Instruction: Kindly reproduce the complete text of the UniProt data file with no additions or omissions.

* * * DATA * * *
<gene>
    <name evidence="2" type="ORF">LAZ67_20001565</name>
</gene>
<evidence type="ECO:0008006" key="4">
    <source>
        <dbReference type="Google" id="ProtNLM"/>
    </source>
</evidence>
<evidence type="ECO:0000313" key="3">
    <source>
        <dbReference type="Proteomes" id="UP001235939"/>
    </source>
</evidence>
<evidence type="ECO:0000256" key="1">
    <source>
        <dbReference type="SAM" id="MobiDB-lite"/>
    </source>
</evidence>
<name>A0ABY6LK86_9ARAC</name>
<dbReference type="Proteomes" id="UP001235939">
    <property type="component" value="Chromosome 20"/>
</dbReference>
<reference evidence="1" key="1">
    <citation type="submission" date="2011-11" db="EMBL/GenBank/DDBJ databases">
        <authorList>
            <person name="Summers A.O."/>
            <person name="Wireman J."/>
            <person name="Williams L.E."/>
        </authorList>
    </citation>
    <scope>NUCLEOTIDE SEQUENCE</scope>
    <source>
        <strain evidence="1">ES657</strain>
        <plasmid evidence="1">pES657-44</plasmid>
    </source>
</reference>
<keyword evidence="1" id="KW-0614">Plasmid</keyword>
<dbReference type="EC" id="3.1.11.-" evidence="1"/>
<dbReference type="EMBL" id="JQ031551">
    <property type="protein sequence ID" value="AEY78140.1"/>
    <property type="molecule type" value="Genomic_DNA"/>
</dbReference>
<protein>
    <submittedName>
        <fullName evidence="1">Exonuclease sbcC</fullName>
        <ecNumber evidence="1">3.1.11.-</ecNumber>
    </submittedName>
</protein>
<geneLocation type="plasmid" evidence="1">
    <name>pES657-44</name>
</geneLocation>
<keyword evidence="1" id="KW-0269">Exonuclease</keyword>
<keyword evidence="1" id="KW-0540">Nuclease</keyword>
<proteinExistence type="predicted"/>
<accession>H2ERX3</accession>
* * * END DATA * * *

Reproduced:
<gene>
    <name evidence="2" type="ORF">LAZ67_20001565</name>
</gene>
<evidence type="ECO:0008006" key="4">
    <source>
        <dbReference type="Google" id="ProtNLM"/>
    </source>
</evidence>
<evidence type="ECO:0000313" key="3">
    <source>
        <dbReference type="Proteomes" id="UP001235939"/>
    </source>
</evidence>
<evidence type="ECO:0000256" key="1">
    <source>
        <dbReference type="SAM" id="MobiDB-lite"/>
    </source>
</evidence>
<name>A0ABY6LK86_9ARAC</name>
<dbReference type="Proteomes" id="UP001235939">
    <property type="component" value="Chromosome 20"/>
</dbReference>
<reference evidence="1" key="1">
    <citation type="submission" date="2011-11" db="EMBL/GenBank/DDBJ databases">
        <authorList>
            <person name="Summers A.O."/>
            <person name="Wireman J."/>
            <person name="Williams L.E."/>
        </authorList>
    </citation>
    <scope>NUCLEOTIDE SEQUENCE</scope>
    <source>
        <strain evidence="1">ES657</strain>
        <plasmid evidence="1">pES657-44</plasmid>
    </source>
</reference>
<keyword evidence="1" id="KW-0614">Plasmid</keyword>
<dbReference type="EC" id="3.1.11.-" evidence="1"/>
<dbReference type="EMBL" id="JQ031551">
    <property type="protein sequence ID" value="AEY78140.1"/>
    <property type="molecule type" value="Genomic_DNA"/>
</dbReference>
<protein>
    <submittedName>
        <fullName evidence="1">Exonuclease sbcC</fullName>
        <ecNumber evidence="1">3.1.11.-</ecNumber>
    </submittedName>
</protein>
<geneLocation type="plasmid" evidence="1">
    <name>pES657-44</name>
</geneLocation>
<keyword evidence="1" id="KW-0269">Exonuclease</keyword>
<keyword evidence="1" id="KW-0540">Nuclease</keyword>
<proteinExistence type="predicted"/>
<accession>H2ERX3</accession>